My 4/23/17AM sermon, Why Galatians? from Galatians 1:1-5, is now online. This sermon helped introduce the book of Galatians to our body and showcase why it’s worthy of our study. Considering who Paul was, what our need is, and how God’s glory is the end of the matter helped clarify why we should study. I hope this sermon encourages you.
This coming Sunday, Lord willing, we’ll get rolling in to the book of Galatians with a sermon on Galatians 1:1-5. I really hope to help everyone see why we need to study this book and what we can hope to see through our study of it. It’s a great week to plug in and join us. Our Corporate Worship begins at 10:15AM on Sundays. In the meantime, you could read through this book before Sunday and ask yourself, why is this letter important. Hope to see you then.
My 4/16/17 (Easter) sermon out of Galatians 1:1 entitled Jesus, Raised From The Dead, is now online. This sermon helped kick off our Galatians series as well as give a good summary of what we gathered to celebrate on Easter. Specifically, this sermon helped show how the Gospel message points to Easter glories. I hope you enjoy it and it helps you glorify God with your life.
Scotty Smith is such a blessing with his grace-infused prayers. Here’s one on Post-Resurrection Awesomeness that is fitting for this Monday after Easter…
And he said to them, “O foolish ones, and slow of heart to believe all that the prophets have spoken! Was it not necessary that the Christ should suffer these things and enter into his glory?” And beginning with Moses and all the Prophets, he interpreted to them in all the Scriptures the things concerning himself. Luke 24:25-27 (ESV)
They said to each other, “Did not our hearts burn within us while he talked to us on the road, while he opened to us the Scriptures?” Luke 24:32 (ESV)
Lord Jesus, of all your post-resurrection appearances (1 Cor. 15:3-7), my favorite is the visit you give to these forlorn friends on the road to Emmaus. I have much in common with them (Luke 24:13-35), for I too can be “foolish and slow of heart.” Thank you for your tenacious tenderness, limitless patience, and steadfast love.
Keep doing for me what you did for our Emmaus Road brothers. Help me to see you everywhere in the Scriptures, for you are the main point and primary hero in the entire Bible. You’re our Substitute to trust long before you’re our example to follow. You lived in our place and you died in our place, and rose victorious for our justification. Hallelujah!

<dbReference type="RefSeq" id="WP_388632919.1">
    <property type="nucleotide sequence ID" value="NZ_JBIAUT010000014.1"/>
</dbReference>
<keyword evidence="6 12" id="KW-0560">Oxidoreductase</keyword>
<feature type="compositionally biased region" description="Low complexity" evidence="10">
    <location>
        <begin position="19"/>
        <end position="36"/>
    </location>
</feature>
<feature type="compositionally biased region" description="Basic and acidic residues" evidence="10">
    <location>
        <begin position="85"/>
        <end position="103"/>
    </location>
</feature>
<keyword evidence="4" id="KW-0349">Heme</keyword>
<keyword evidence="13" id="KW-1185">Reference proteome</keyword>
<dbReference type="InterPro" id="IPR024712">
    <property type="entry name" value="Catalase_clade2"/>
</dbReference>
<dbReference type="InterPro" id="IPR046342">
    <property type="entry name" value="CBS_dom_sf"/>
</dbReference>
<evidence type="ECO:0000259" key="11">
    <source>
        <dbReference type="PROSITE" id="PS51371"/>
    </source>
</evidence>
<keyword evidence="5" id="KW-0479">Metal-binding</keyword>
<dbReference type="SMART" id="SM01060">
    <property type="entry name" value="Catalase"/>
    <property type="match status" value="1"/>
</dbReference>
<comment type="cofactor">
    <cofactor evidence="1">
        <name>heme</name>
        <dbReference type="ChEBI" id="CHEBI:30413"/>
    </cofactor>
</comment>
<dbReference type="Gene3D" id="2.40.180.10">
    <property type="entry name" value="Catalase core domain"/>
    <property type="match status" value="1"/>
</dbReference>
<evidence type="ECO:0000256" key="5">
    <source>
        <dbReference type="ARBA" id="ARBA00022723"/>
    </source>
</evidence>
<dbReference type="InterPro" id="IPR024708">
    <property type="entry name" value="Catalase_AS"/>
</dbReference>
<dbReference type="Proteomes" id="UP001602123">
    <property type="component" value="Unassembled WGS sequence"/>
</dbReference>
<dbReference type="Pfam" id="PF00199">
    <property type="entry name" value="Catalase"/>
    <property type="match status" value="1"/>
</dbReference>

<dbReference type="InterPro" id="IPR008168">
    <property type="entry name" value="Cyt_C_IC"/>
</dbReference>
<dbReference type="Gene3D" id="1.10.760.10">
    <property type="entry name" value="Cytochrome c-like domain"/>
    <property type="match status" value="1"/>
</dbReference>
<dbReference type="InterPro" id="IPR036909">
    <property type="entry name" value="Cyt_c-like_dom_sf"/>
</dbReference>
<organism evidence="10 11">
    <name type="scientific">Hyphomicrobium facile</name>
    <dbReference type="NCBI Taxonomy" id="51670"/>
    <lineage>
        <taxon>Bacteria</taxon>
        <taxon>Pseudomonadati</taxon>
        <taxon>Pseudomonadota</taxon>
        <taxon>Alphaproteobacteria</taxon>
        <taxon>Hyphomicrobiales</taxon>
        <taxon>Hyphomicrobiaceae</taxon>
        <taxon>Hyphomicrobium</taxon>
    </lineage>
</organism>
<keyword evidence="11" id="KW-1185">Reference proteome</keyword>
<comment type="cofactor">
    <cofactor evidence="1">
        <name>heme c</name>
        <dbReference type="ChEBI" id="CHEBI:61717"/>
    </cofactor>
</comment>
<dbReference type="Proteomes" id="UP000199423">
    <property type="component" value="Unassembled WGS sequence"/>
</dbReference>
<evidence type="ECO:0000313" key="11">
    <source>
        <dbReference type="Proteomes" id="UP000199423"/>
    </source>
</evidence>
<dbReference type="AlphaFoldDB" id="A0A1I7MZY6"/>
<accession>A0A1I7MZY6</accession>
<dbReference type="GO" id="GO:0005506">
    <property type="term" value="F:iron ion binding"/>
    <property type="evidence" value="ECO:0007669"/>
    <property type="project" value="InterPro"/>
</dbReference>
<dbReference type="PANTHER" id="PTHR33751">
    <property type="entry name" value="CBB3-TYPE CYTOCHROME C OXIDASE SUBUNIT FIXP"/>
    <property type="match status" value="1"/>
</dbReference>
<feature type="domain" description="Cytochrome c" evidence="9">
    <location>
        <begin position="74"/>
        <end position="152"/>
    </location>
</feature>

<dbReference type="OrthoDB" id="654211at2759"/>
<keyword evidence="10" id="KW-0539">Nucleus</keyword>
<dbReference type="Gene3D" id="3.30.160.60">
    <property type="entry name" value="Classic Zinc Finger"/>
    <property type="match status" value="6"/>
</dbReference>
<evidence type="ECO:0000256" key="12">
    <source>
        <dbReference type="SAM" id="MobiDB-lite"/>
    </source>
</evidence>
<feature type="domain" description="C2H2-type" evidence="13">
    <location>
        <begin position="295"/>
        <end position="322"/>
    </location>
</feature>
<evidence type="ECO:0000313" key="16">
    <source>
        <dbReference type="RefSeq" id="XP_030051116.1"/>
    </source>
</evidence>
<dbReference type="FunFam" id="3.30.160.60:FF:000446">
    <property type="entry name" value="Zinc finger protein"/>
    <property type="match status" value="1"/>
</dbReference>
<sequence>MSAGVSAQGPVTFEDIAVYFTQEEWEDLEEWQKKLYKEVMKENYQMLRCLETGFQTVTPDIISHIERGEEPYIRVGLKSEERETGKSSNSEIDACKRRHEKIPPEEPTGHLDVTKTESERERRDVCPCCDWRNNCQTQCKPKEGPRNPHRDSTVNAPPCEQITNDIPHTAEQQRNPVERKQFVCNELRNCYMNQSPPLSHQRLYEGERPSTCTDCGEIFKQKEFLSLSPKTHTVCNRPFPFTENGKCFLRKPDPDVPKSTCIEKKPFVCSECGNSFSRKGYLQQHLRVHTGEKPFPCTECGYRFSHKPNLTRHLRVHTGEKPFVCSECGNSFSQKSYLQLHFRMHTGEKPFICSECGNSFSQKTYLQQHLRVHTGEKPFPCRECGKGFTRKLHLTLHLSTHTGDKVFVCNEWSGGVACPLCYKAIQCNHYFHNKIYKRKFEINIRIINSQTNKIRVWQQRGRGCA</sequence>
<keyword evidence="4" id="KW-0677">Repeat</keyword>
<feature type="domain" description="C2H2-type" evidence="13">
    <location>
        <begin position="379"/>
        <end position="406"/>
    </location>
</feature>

May Moses’s words—especially the Law, constantly drive me to you. For you’ve fulfilled the demands of the law for us, and are now fulfilling the beauty of the law in us. We could sooner sneeze the sun into existence than we could earn our salvation by our works. Keep me free from every form of performance-based spirituality, Lord.
And, Jesus, keep convincing me that you are the resounding “Yes!” to every promise God has made through the prophets—not just with respect to your cross, but also to your crown (2 Cor. 1:20). Having risen from the dead, you are now making all things new. You are sovereign over every molecule and moment, every person and place. Faith, not fear, is the order of this day, and every day.
Jesus, give me an incurable case of “redemptive heartburn,” like that which you ignited in the hearts of our Emmaus brothers. Keep showing me more of your glory and grace, that I might give you the adoration and allegiance of which you alone are worthy. So very Amen I pray, in your loving and transforming name.
This weekend, we’ll roll through Good Friday to emerge Easter Sunday morning, celebrating the amazing truth that Jesus rose from the dead. I found this poem from Richelle Goodrich that fuses Easter, Jesus and Spring:
Joining in a birdsong,
Eying an early sunrise,
Smelling yellow daffodils,
Unbolting windows and doors,
Skipping through meadows,
Reviving spent life,
Inhaling fresh air,
Sprinkling seeds along furrows,
Tracking in the mud.
Easter is the soul’s first taste of spring.”
Join us this coming Sunday at 10:15AM as we start working through the book of Galatians, thinking about Jesus and the hope we have in the resurrection.
I’ve been posting on my Twitter, Facebook, and Instagram feeds videos and graphics related to Holy Week. The content relates to the book The Final Days of Jesus: The Most Important Week of the Most Important Person Who Ever Lived by Andreas J. Köstenberger and Justin Taylor. I’m posting all these graphics and videos here:
On Sunday, April 9, I preached the final sermon in the 4 G’s series. This series sought to connect truth we know about God with how we live. God is Gracious is the sermon from 4/9. This sermon helped us see that because God is gracious, we don’t have to prove ourselves. We did a lot of work in the parable of the prodigal son in Luke 15. I hope it encourages you to find freedom in the amazing God and what God has done for you through His Son.